Sirtuin 1, or SIRT1, is known to play an important role in maintaining metabolic balance in multiple tissues, and studies in… read more

Supplying the World’s Energy Needs with Light and Water

May 10, 2007

Understanding how photosynthesis works, thinks Daniel Nocera, professor of chemistry at MIT, could lead to ways to produce and store solar energy in forms that are practical for powering cars and providing electricity even when the sun isn’t shining.

Support cells found in human brain make mice smarter

March 8, 2013

brain_mice_human_astrocytes

Glial cells — a family of cells found in the human central nervous system and, until recently, considered mere “housekeepers” — now appear to be essential to the unique complexity of the human brain.

Scientists reached this conclusion after demonstrating that when transplanted into mice, these human cells could influence communication within the brain, allowing the animals to learn more rapidly.

The study suggests that the… read more

Support for top-down theory of how ‘buckyballs’ form

Discovery could have a bearing on medical imaging, cancer treatment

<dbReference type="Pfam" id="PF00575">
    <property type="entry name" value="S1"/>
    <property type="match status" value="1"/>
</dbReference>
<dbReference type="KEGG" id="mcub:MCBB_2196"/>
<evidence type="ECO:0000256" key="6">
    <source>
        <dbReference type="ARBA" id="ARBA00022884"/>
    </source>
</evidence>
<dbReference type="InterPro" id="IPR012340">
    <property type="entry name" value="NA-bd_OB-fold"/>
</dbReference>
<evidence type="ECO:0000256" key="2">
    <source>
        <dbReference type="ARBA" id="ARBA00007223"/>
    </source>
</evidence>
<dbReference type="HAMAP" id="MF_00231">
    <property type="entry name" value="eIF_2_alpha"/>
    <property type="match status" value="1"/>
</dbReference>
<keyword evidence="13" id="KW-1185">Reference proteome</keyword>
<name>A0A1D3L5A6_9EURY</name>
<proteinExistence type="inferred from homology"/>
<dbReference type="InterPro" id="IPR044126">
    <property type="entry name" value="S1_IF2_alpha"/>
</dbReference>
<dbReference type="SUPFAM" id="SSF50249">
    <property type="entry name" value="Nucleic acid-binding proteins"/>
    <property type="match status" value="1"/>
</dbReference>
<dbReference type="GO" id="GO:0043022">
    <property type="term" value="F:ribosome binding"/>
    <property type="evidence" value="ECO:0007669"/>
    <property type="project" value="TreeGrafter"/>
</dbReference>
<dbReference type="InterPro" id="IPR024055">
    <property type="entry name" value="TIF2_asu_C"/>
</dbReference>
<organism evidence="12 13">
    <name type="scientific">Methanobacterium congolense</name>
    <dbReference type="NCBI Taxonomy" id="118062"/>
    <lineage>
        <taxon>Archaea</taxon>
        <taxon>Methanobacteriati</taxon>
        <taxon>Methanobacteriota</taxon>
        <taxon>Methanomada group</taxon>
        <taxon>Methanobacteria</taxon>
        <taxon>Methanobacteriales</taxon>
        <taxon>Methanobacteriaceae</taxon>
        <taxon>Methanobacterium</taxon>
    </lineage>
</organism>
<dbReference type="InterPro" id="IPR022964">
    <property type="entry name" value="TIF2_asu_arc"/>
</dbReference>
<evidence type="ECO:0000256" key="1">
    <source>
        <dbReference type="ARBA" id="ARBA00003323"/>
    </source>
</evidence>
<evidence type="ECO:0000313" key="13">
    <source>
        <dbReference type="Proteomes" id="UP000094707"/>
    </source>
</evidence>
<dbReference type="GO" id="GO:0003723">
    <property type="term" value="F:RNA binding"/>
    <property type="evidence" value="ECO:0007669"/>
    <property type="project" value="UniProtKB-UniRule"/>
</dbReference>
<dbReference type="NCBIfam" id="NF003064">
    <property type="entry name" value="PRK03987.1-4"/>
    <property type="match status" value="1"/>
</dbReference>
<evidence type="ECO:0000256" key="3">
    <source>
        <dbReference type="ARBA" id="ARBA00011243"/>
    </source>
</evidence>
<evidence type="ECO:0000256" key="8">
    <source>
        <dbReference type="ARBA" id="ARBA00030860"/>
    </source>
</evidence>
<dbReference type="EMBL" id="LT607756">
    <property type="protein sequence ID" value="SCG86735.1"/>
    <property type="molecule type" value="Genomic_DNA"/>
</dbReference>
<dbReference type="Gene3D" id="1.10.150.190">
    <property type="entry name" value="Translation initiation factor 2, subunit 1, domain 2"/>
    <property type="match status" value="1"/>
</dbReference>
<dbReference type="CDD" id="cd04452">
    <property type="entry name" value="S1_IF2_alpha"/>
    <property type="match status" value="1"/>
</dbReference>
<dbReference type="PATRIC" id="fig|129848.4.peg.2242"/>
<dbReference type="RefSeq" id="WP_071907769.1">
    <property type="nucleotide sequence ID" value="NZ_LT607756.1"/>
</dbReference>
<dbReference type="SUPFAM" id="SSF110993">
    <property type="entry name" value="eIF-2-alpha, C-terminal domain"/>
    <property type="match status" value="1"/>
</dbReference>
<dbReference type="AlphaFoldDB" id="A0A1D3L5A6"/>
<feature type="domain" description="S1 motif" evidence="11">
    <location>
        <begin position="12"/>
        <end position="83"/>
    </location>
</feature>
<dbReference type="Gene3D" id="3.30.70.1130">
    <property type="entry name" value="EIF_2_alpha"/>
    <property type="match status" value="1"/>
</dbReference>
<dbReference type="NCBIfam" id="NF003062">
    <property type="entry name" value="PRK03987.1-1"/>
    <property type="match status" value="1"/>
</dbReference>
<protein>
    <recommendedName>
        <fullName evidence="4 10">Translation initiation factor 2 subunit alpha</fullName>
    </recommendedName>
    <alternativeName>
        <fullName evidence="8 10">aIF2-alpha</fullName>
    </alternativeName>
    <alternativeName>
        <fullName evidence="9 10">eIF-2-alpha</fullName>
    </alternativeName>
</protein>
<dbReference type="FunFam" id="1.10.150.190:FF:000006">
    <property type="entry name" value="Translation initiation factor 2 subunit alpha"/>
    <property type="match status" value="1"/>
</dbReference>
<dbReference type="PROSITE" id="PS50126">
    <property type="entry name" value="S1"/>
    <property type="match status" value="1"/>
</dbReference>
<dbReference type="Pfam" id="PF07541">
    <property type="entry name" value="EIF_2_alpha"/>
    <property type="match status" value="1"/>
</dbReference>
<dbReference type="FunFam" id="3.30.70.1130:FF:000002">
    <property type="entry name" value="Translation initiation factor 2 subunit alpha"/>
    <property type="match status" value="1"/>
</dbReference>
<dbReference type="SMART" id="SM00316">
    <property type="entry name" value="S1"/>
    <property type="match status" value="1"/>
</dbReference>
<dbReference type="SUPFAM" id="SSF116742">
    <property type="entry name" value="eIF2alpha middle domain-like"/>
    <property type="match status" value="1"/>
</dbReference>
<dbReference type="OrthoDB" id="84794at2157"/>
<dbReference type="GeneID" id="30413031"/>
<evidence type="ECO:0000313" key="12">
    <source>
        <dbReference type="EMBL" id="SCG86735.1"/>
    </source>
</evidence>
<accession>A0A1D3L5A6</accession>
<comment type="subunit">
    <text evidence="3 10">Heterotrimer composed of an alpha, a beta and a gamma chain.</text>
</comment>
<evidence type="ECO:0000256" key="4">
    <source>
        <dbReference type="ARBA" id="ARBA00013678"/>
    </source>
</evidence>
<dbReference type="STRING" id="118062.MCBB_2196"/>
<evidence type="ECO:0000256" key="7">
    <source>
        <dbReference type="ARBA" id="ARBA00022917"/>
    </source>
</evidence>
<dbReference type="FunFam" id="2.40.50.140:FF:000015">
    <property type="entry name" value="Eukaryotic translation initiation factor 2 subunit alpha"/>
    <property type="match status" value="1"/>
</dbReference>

September 24, 2013

dorn_buckyballs

Researchers at the Virginia Tech Carilion Research Institute have reported the first experimental evidence that supports the theory that a soccer ball-shaped nanoparticle commonly called a buckyball is the result of a breakdown of larger structures rather than being built atom-by-atom from the ground up.

Technically known as fullerenes, these spherical carbon molecules have shown great promise for uses in medicine, solar energy, and optoelectronics.… read more

Supreme Court ruling on Affordable Care Act

June 28, 2012

supreme court

The health care act is held as constitutional as a tax, according to SCOTUSBlog.

Surface plasmons enhance nanostructure possibilities

September 19, 2007

Scientists from University College London and at the Queen’s University of Belfast have demonstrated a method of achieving ultrahigh light dispersion that makes use of surface plasmon polaritons on nanostructures.

Uses would be in such areas as quantum information processing, lab-on-chip applications for spectral analysis, chemistry and electronic engineering, and optical communications as signal processing devices.